so if you come to know a durian seller whom you can trust, you must make sure you do not lose his contact. get his mobile phone number. luckily, i found one two years ago and i would seek him out when the season came around. however, sometime in april this year, i saw another vendor occupying his place outside the 7-11 store at woodgrove. i was worried and prepared to forgo eating durian until i find another honest seller.
knowing that mr su, the honest durian seller, would only resume his durian business when the season was in full swing and when good durians were readily available, i waited until the beginning of july to call him on his mobile number. he told me his new location was not far from his former spot; he was now at block 326 woodlands street 32.
most of his durians come from the state of johor, from the districts of tangkap and kluang. when the supply from these areas dry up, he sometimes get durians from the state of pahang. the durian lorries will usually deliver the durians to his stall at around 2 or 3 p.m., that is when his make-shift stall opens. his durians are usually sold out before 7.00 p.m. he sells a range of durians, from 3 fruits for $10 to $11/kg for the more exquisite varieties like mao shan wang and kim hong. he also stock d13, d24, d101 and ang hae (hong xia).
like most durian sellers today, he will pry open the husks and pack the durian in a styrofoam box. for d13, d101 and ang hae, he sells them at $10 a box. the foam box is the squarish type. it is big enough to hold the fruit of two large durians. however, most times, i get the fruit from as many as three medium-sized durians.
mr su will volunteer to point out the distinguishing features of the different variety of durians that he sells. he will teach you how to identify the different species. he is also familiar with customers' preferences. according to him, most ladies prefer sweet to bitter durians. that is why d13 is very popular with his woman customers.
he hails from kluang in johor and during the off-season he works on his oil palm plantation in kluang. besides durians, the other fruits that he hawks include langsat, mangosteen and rambutan.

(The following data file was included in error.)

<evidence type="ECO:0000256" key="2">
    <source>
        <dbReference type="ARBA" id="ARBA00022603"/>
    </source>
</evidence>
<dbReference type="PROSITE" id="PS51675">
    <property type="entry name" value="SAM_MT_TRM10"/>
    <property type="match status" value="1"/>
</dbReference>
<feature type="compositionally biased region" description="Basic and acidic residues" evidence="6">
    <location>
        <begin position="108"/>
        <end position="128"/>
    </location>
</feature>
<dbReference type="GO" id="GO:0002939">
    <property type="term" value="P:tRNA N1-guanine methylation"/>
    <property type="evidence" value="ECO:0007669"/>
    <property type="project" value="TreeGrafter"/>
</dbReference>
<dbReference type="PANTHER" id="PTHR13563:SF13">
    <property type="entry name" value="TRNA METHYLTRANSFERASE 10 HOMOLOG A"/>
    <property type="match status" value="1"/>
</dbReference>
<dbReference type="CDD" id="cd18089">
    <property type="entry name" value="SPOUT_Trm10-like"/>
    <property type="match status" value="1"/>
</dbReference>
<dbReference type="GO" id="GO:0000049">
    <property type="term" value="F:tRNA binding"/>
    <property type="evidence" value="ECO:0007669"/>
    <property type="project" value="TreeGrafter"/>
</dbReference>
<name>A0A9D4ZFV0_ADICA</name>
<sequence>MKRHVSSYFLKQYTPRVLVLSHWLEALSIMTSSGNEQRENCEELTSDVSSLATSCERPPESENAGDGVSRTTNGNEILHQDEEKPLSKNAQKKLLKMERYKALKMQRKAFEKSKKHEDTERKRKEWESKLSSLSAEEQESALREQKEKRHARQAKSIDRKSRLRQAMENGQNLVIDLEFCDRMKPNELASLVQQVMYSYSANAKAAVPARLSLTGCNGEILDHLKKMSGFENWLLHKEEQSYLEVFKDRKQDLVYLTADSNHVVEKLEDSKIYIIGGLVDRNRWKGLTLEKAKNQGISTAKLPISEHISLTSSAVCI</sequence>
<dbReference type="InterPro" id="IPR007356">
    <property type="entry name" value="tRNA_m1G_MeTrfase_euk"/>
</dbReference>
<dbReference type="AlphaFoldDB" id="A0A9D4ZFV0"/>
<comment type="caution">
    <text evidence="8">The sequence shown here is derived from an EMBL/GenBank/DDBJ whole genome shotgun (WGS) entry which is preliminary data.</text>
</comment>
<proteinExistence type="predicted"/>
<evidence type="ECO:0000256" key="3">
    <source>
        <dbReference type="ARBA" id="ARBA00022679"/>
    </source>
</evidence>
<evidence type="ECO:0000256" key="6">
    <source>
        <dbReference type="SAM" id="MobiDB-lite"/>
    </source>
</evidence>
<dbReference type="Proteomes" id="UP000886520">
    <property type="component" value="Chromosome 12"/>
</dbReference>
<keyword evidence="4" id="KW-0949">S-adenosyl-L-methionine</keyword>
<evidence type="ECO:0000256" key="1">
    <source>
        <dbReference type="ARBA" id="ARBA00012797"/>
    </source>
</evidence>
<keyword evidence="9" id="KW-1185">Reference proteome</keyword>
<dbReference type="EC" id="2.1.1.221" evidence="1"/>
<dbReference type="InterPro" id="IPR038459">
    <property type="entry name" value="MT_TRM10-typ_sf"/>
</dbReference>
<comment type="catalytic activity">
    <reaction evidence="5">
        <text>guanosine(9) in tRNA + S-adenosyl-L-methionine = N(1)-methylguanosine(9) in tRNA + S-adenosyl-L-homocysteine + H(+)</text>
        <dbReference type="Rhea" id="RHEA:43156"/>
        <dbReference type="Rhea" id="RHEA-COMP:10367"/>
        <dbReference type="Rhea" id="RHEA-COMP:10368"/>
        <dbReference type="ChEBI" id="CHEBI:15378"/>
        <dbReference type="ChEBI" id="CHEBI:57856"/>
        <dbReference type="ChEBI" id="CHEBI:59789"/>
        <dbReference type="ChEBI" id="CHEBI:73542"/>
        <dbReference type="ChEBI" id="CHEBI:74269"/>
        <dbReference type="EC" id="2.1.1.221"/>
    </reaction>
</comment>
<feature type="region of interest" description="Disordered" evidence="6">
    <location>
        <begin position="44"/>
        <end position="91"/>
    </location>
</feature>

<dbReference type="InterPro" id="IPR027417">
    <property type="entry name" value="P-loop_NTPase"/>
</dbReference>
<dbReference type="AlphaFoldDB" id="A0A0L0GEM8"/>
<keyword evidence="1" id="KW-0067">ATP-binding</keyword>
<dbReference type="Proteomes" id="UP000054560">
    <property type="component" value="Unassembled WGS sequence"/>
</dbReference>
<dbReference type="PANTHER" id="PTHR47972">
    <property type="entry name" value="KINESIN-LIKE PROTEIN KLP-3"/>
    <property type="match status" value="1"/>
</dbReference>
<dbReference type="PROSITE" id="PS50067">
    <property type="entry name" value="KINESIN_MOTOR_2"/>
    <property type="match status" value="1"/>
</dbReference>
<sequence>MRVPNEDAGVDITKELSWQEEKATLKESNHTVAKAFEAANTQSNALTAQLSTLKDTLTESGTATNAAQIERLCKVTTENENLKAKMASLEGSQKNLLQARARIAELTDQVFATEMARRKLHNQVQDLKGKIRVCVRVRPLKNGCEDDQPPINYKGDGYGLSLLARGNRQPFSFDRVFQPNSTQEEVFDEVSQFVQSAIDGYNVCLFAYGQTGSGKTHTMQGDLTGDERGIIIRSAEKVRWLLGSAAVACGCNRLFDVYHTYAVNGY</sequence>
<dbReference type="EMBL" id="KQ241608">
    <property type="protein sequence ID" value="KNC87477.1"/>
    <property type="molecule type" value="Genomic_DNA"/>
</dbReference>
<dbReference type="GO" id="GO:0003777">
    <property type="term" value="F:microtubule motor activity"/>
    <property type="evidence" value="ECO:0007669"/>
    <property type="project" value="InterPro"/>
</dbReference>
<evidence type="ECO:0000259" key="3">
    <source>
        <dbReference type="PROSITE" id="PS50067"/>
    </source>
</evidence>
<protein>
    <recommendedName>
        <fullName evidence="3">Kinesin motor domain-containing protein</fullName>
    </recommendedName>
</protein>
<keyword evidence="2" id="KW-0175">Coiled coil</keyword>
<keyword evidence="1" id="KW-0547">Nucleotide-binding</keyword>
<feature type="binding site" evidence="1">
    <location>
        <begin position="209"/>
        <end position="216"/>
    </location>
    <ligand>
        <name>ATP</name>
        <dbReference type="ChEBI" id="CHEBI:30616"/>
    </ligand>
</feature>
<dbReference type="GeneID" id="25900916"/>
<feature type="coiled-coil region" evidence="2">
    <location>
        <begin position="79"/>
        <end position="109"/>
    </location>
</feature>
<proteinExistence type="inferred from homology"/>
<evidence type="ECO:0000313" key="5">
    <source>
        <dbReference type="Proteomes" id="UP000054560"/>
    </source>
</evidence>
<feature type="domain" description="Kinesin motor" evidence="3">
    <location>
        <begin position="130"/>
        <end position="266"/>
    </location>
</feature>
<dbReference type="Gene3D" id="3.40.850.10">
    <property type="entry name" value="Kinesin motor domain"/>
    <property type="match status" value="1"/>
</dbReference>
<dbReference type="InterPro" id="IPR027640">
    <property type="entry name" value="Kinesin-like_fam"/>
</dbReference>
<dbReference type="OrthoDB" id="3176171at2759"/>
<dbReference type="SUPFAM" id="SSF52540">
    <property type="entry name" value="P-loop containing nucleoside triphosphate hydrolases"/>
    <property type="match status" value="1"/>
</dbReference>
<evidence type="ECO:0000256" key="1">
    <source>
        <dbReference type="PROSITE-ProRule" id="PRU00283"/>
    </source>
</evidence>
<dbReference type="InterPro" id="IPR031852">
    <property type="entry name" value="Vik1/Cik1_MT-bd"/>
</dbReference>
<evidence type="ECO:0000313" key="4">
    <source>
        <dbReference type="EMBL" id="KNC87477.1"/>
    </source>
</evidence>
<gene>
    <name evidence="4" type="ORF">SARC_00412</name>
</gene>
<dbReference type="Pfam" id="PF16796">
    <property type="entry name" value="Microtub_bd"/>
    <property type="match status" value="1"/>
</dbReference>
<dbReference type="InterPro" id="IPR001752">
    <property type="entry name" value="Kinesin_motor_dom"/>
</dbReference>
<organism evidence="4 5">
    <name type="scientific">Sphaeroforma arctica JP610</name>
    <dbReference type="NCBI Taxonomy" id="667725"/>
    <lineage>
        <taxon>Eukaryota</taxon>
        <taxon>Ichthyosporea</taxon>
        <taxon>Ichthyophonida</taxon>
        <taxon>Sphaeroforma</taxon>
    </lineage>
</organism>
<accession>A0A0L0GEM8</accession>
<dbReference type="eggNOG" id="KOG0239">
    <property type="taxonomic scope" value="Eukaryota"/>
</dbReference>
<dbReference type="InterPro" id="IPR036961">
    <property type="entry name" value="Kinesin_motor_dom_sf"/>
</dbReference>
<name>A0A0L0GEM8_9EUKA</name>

Saturday, July 24, 2010
i have blogged about the breadfruit tree here. i am blogging about it again because when i was in kota kinabalu, at the open-air market, i realised that the fruit is quite popular in sabah. at least popular enough for it to be sold at the market. in singapore, you will not be able to find the sukun - the local name for it - at the supermarkets and most markets. if you are lucky, you may be able to get one from geylang serai market.
also, over in kota kinabalu, at the filipino market, they were selling breadfruit fritters which i managed to get, many years ago, at a stall in haiq road food centre. my friend and former colleague just informed me that the fritters are available at hajah maimunah in joo chiat. the fritter tastes a bit like tapioca (ubi kayu) but it is more fibrous.
i was told by another friend that the ripe breadfruit can be used as a substitute for potato. this means you can use the breadfruit to cook curry dishes in which the potato is used.
as i have mentioned in the earlier post, the breadfruit tree is not that uncommon in singapore. you can find it growing on its own in wasteland, by the roadside and in some private gardens. i think the breadfruit belongs to the same family as the jackfruit.
it is quite easy to identify a breadfruit tree by its large leaves. the breadfruit has unusual shaped leaves. they are more or less cut into 5 to 10pointed lobes. the leaves are glossy on top and have stiff hair on the underside.
Tuesday, July 20, 2010
there are more than 70 mosques in singapore; however, there is one mosque here which is maintained by the government of johor (masjid kerjaan johor). where is this mosque?
the masjid temenggong daeng ibrahim also referred to as the telok blangah johor state mosque is on telok blangah road. this mosque was previously a reception hall of the temenggong's residence. it is a small mosque with a pentagonal-shaped ceiling.
next to the mosque, on slightly higher ground, is the johor royal mausoleum. how many singaporeans are aware that the temenggong (temenggong abdul rahman) who negotiated the treaty with sir stamford raffles is buried in this mausoleum?
others who are buried in this mausoleum include his son temenggong ibrahim and close members of the family. the last member of the family to be buried there was ungku mohammed khalif (died 1900), who at one time lived in the building used for radin mas school. he was a well-known figure in singapore sporting circles. he was the younger son of temenggong ibrahim and thus a grand uncle of the late sultan of johor.
according to my friend, the late sultan of johor would visit this mosque and mausoleum every hari raya puasa to pay his respect to his ancestors. wonder if his sucessor will continue this tradition?